For the 10+ years I’ve been in sales there is one topic of conversation that comes up in every negotiation. The starting price point.
That’s right…it’s all about the bottom line.
It may be called a price point, subscription, membership, investment, budget, or any number of things. But no matter what, every product will come down to the monetary value associated with it. Or at least what each party’s perceived value of it is.
For some this is considered to be the win or lose of the deal. As I’ve eluded before, I don’t believe in win-lose deals. I believe part of my job as a professional sales person is to find the win-win in every deal.
So knowing that the starting price point will come up in virtually every conversation, we are presented with a unique opportunity. To completely take price out of the equation.
This is actually a lot easier than you might think. Especially since the standard school of thought is to hold off on naming a price until absolutely necessary. Or at the very least, being the last one to name a price.
I however dare to go against this principle.
I believe price should be one of the first things you talk about…assuming you have all the essential information to make an educated assessment.
And believe it or not this principle applies to all aspects of price negotiation. Whether you are negotiating a sale price, a starting salary, or a car leas; the below reasoning holds true.
Why Would I Show My Hand First?
This goes against most sales negotiation techniques. Not all, but many.
Price is always thought to be such a sensitive subject that it is something to be avoided or at the vary least delayed.
Well I’d like to break that trend.
The standard thought is that if you are the first person to give a price point then you may be over paying or under valuing yourself.
I haven’t found this to be the case. Not as the norm at least.
Any successful and honest business person will be able to offer a price point that is both fair and reasonable.
In addition they will be able to back up their price point with the reason for their proposed price, or the value they are claiming.
Remember though, both parties will want the best price possible. Lowest for the buyer, highest for the seller. This is just basic economics.
But this doesn’t mean that there has to be price gouging or a sacrifice of quality to get what you are looking for.
So what are some of the other benefits to giving your price point first?
So You Don’t Waste Each Others Time
When I was working for a plastics manufacturer a normal day for me included a few conversations where a prospect would call in, thinking about starting a new business and wondering how much polybags costs.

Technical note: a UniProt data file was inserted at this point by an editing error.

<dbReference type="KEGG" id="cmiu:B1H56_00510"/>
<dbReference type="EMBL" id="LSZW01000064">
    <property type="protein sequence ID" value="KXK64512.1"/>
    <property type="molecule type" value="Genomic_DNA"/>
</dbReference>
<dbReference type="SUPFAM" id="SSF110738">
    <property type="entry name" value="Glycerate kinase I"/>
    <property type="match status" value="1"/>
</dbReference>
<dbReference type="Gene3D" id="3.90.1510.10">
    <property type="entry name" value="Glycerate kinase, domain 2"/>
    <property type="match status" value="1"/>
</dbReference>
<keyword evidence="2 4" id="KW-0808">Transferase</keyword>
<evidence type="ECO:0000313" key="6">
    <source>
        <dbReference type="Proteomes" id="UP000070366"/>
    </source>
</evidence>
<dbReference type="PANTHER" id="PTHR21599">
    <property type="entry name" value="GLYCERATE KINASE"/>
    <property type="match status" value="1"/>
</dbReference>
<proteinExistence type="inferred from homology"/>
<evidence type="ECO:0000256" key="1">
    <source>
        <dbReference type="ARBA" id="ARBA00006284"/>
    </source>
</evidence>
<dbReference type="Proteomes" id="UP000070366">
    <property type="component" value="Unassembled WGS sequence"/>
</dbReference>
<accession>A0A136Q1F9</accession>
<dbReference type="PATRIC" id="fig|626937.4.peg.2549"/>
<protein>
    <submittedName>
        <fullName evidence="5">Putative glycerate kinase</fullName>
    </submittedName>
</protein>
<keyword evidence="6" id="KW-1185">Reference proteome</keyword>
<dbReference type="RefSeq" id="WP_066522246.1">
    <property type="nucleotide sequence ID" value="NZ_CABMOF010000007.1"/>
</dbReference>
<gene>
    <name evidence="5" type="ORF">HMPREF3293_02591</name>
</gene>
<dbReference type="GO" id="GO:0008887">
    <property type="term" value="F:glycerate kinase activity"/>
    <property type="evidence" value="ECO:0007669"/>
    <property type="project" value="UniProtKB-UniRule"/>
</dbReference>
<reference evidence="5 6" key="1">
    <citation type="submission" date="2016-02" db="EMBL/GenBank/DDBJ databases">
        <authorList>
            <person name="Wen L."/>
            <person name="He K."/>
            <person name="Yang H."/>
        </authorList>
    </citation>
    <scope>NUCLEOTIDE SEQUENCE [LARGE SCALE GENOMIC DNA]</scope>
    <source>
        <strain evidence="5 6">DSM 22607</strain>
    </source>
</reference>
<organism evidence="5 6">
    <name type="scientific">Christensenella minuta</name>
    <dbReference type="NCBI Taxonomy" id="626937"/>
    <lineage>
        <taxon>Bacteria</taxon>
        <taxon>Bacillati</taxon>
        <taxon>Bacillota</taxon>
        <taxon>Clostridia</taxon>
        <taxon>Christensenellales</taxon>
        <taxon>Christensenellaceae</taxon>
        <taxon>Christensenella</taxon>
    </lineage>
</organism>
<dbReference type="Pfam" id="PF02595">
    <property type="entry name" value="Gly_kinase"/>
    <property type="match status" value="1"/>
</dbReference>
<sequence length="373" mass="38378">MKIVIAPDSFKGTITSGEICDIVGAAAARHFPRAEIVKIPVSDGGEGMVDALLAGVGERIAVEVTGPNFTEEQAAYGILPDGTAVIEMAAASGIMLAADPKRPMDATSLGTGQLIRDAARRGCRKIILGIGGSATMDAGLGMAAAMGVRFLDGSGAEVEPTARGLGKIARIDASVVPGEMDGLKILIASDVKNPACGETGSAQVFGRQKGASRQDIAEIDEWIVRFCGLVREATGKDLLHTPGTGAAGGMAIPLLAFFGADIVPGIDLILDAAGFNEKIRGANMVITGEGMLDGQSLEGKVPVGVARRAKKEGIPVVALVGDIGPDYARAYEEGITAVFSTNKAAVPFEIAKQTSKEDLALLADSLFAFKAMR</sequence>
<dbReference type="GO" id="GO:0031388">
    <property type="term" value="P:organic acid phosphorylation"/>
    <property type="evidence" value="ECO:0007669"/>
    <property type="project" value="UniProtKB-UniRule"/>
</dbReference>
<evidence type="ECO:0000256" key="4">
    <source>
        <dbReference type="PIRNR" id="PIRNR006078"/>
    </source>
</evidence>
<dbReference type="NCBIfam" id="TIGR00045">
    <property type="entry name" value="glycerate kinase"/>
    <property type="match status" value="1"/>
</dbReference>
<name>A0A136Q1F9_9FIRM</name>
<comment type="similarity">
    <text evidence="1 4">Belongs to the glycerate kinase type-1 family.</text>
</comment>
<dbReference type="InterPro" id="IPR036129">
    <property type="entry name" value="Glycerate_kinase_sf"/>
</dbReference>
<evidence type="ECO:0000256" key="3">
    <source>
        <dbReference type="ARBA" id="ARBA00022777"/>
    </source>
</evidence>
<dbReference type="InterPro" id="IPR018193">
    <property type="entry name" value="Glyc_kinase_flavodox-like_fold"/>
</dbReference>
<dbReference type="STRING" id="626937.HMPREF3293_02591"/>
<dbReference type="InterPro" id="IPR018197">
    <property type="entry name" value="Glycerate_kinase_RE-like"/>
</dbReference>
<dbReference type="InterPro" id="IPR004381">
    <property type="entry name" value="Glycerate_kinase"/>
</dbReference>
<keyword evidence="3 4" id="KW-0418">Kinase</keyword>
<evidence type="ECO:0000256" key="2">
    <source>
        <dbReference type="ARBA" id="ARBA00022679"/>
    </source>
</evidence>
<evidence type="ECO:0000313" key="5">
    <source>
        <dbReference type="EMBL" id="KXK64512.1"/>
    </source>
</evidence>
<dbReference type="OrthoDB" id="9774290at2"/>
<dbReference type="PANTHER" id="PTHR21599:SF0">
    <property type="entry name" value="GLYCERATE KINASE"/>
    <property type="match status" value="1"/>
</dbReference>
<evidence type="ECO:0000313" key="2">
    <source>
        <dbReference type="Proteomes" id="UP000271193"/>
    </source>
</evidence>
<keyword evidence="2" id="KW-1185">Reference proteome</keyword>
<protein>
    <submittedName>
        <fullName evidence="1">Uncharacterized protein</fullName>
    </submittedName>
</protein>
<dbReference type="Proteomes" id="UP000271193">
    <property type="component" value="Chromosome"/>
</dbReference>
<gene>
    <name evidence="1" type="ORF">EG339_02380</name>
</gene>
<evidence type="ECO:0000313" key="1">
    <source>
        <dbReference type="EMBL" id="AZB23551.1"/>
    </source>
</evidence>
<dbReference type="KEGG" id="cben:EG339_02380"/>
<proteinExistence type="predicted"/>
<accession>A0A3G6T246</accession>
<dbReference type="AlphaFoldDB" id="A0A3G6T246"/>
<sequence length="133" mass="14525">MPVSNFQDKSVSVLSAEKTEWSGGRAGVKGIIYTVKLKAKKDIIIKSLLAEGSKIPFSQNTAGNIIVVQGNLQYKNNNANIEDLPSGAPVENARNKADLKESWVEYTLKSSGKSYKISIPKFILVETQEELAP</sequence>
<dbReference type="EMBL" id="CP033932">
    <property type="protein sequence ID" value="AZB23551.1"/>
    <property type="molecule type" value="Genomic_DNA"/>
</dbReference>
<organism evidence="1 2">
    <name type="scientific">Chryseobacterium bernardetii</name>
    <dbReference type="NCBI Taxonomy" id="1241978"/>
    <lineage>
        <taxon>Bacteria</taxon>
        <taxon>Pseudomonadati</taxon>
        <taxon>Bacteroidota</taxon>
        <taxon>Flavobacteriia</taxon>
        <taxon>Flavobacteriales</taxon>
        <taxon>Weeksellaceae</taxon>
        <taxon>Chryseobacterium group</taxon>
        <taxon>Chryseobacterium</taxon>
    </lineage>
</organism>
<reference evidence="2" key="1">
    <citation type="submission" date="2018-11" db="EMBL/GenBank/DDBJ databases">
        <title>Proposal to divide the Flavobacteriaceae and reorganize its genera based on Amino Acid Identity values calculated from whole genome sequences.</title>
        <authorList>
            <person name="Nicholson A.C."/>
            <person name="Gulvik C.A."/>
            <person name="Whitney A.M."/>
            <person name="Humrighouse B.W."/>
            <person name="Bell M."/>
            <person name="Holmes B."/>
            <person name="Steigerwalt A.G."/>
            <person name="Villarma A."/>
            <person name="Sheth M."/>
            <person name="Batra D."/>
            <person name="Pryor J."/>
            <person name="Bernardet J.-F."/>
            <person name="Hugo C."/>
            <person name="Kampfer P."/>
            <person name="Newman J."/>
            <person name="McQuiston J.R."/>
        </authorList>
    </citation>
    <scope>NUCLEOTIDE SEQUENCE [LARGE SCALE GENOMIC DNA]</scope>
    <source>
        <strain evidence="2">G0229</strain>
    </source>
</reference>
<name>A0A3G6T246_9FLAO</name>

For various reasons it is difficult to precisely determine, off the bat, how much an order would be. But it is possible to give a range of prices, from say $3,000 to $5,000 for a minimum order.
Mentioning a price like that, or something similar based off the type of product they are looking for can go one of two ways. Either it is an option for them or it is way more than they are looking for.
This is especially the case when they only need a few hundred (if even that) polybags.
But in the end neither of us is wasting the others time or energy. If we aren’t the right fit for them they can continue on their search for someone who is.
And if they aren’t the right fit for us we are not wasting time and energy doing quotes, sending samples, and providing free information to someone who has no intention of buying.
It Paints A Target
Perhaps you’ve been working with property management software company for a long time but are going to start looking for a change. So you decide to “shop around” for another provider.
Some companies do often simply to make sure they are still getting a fair deal.
No matter the reasons, they want to be sure to provide as much information as possible so you can get the most accurate price possible.
Well if you give a price point first you may very well give your supplier a starting point which is lower than what they were going to offer first.
From a negotiation standpoint this means that the bar is lowered for your price which is good for you as a buyer. But if they had given a higher price first, then that would be the starting point for any negotiations.
But if you had suggested a price that was higher than they would have offered well you may be out a few coins but you will have a supplier who is happy to work with you and appreciates your understanding of fair pricing.
Which leads to the next reason giving a price point is a good idea
It Will Help With Negotiations
By knowing your budget for property management software your provider can provide options that will fit your needs.
For example they may say that they can’t meet your price with the quantity you order but if you order a little more they can meet it.
Or of course they may think your requested price is very reasonable and be happy to accept your proposed price point.
Always Go For The Win-Win With Your Price Point
No matter what, it is important that you work with a provider who is interested in a win-win deal.
This also means that you have to be willing to give and take so that you both come out ahead in the deal.
If you are the kind of buyer who is only interested in the lowest possible price then you will be missing out, and sacrificing to get that price. Whether it’s customer service, quality, or the relationships, something has to give.
That’s why you should use your best price point as the starting place, and work towards a mutually beneficial deal with your supplier.
~ Johnny Bravo
Images courtesy of kibsri / FreeDigitalPhotos.net